Shortly after Jacques Derrida’s death in October 2004, the editors of Critical Inquiry began discussing the possibility of a special issue in his honor. The question was, of course, not whether to do this, given CI’s long relationship with Derrida, but what form it should take. How could we hope to do justice to Derrida’s body of work, his contributions to philosophy and the entire range of the human sciences? The task seemed impossible in both its quantitative and qualitative requirements. Thousands of intellectuals across the world have been, in Gayatri Spivak's words, “touched by deconstruction,” and that word has now become part of everyday vernacular across many languages. And the range and variety of Derrida’s work seems to make any thematic emphasis immediately collapse in the face of the almost infinite topicality of Derrida's own capacious intellect from A to Z, from the Animal to Zoographia.
W. J. T. Mitchell is editor of Critical Inquiry. His most recent book is What Do Pictures Want? (2005). His forthcoming book is entitled Cloning Terror: The War of Images, 9/11 to Abu Ghraib.
Having read more than a dozen volumes of Derrida’s late works, not to mention many of the early works, I am most appreciative, particularly with De quoi demain, Negotiations, Voyous, and Philosophy in a Time of Terror in mind, of his originality and inventiveness, manifested readily in such suggestive, though spectral, quasi‐transcendental political concepts as hospitality, justice, the messianic, and democracy to come, all created in the course of his deconstruction of their ordinary forms. The well‐known Derridean critique of traditional binary concepts and the eccentric focus on margins remain today powerful tools of analysis. Derrida’s commitments to democracy, justice, and internationalism showed him a political optimist, while his ubiquitous nuances and qualifications displayed a seasoned skepticism alert to conscious and unconscious deceptions.
Vincent B. Leitch is Paul and Carol Daube Sutton Chair in English at the University of Oklahoma, where he teaches criticism and theory. He is author of Cultural Criticism, Literary Theory, Poststructuralism (1992), Postmodernism—Local Effects, Global Flows (1996), and Theory Matters (2003), and served as the general editor of the Norton Anthology of Theory and Criticism (2001). The present article is part of a book nearing completion entitled A Defense of Theory.
For Derrida, as opposed to Heidegger, it seems that only one kind of community exists, something quite close to Heidegger’s das Man, the they. Derrida gives it, in the English translation at least, the dyslogistic name of “the herd.” No glorification of the nation’s folk in Derrida. Every community, moreover, for Derrida, is inhabited by that self‐destructive autoimmunity he describes so eloquently in “Faith and Knowledge,” written more or less at the same time as he gave the interviews in A Taste for the Secret. Who would want to participate in something doomed to self‐destruct? It would seem reasonable to want to hold oneself aloof from such a Mitsein, even though some people might argue that we should make the best we can with what we have. We are all in the same boat and should love our neighbor as best we can, within the context of whatever community we have. Derrida, however, refuses to belong to any family or community because it is only in isolation from such belonging that a responsible, responsive ethical relation to another person can take place.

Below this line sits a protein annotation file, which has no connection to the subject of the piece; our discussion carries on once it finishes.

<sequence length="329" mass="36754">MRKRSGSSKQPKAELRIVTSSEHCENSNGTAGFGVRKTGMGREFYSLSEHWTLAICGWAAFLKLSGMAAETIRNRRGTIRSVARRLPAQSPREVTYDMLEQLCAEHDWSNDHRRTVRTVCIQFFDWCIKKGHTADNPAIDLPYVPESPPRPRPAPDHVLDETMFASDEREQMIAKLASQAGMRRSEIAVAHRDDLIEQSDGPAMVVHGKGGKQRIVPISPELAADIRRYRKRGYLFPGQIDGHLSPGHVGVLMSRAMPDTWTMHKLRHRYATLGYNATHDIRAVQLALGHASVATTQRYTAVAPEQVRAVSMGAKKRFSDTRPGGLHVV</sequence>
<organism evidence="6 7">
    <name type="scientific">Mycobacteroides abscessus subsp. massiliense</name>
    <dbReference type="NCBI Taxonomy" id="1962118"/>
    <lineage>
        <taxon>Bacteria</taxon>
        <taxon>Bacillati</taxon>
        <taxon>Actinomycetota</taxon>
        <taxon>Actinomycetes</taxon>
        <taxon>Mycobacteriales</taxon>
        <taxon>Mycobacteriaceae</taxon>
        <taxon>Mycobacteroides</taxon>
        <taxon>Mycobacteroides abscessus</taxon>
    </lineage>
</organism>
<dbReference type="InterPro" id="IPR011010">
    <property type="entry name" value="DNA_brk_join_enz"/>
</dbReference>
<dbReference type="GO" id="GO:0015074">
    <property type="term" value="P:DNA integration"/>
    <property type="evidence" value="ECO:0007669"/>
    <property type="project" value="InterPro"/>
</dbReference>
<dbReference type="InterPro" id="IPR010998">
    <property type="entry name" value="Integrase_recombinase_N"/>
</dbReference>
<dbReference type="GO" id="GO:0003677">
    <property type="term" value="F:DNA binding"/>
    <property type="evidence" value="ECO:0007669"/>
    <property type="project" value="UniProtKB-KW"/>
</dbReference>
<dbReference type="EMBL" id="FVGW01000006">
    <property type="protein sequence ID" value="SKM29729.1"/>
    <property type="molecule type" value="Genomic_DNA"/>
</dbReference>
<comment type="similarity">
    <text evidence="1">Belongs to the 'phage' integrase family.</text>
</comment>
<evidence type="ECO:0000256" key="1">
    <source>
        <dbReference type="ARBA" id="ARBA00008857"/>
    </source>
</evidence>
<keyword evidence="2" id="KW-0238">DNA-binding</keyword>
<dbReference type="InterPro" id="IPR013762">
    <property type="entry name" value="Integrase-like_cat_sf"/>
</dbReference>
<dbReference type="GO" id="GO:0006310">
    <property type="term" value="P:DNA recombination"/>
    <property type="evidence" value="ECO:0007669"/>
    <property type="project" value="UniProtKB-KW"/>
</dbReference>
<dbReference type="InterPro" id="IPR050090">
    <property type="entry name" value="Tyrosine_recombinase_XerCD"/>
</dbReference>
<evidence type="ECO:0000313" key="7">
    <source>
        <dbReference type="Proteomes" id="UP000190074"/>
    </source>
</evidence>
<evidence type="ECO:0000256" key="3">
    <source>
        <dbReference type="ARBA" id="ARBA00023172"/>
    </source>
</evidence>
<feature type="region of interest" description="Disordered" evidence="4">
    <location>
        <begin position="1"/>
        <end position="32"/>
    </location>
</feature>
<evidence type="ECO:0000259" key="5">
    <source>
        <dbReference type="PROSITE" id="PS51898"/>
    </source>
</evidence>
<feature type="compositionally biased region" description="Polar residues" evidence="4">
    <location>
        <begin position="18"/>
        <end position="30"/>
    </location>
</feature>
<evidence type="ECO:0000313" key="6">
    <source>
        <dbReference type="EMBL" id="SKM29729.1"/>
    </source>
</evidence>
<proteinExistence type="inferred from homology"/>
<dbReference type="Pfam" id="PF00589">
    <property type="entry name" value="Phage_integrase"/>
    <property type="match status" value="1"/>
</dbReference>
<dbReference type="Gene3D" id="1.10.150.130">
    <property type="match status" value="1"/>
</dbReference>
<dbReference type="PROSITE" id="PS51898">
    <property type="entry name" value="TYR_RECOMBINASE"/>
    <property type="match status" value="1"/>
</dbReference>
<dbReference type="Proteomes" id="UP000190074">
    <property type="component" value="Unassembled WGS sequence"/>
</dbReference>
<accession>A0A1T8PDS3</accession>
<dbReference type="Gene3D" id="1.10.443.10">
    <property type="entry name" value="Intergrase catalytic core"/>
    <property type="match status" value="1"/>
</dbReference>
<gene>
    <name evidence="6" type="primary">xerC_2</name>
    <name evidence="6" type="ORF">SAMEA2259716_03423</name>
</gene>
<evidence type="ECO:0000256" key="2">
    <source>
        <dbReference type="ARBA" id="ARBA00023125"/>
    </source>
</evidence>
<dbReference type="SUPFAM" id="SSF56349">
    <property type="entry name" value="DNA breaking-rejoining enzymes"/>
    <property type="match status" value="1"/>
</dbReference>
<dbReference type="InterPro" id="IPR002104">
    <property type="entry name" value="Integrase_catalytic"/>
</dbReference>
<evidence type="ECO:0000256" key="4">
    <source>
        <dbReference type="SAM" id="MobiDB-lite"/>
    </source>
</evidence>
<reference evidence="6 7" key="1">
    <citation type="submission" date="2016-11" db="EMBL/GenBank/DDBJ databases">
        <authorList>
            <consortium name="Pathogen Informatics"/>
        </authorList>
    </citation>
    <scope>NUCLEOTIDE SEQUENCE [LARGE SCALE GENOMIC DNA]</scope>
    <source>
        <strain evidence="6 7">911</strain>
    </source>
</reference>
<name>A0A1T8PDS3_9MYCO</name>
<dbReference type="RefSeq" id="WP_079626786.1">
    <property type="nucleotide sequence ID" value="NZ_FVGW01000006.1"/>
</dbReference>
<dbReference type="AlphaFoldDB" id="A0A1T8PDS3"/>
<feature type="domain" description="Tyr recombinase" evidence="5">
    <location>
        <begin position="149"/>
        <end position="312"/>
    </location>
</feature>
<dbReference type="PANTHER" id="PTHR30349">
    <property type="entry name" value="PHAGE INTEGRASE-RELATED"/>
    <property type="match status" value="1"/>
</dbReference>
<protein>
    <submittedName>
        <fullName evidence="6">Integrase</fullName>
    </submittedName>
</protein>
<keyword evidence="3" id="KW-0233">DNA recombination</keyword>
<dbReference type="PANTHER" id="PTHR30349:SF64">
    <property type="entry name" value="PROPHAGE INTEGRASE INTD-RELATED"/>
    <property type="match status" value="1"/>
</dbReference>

J. Hillis Miller is distinguished research professor at the University of California at Irvine. His recent books include Others (2001), Speech Acts in Literature (2002), On Literature (2002), and Zero Plus One (2003). A J. Hillis Miller Reader was published in 2005. He is currently at work on books about communities in literature and about Jacques Derrida’s late work, of which the present essay is a part.
The coincidence is worth pondering: an Algerian Jewish philosopher and a Palestinian Christian literary critic turned out to be the most influential figures in the American academic humanities in the last quarter of the twentieth century. Both were engaged intellectuals, not just in the promotion of their ethnic or political communities and constituencies but in the critique of the very intellectual movements they inspired: postcolonial and deconstructive criticism. Both were utopian, futuristic thinkers, urging on us the possibility of a radical mutation of human thought—for Said, a commitment to the beginnings of a democratic and unified nation of Israel/Palestine; for Derrida, a global vision of justice and democracy to come. Both were accused of being professors of terror, the favorite canard of the militant ignorance and stupidity that passes for thinking in some quarters of American culture today.
W. J. T. Mitchell is editor of Critical Inquiry. His most recent book is What Do Pictures Want? (Chicago, 2005). This essay is part of a book in progress, Cloning Terror: The War of Images, 9/11 to Abu Ghraib.
As the heirs of these discourses, Europeans—like all inheritors—are in mourning. But, according to Derrida, Europe must also assume these traditional discourses, particularly those aspects of them that are of acute concern today. The Europeans’ capital, their first and most current duty is to take responsibility for that heritage. Derrida writes: “We bear the responsibility for this heritage, right along with the capitalizing memory that we have of it. We did not choose this responsibility; it imposes itself upon us” (OH, p. 28). This responsibility is ours insofar as (qua Europeans) we are heirs of the discourses in question.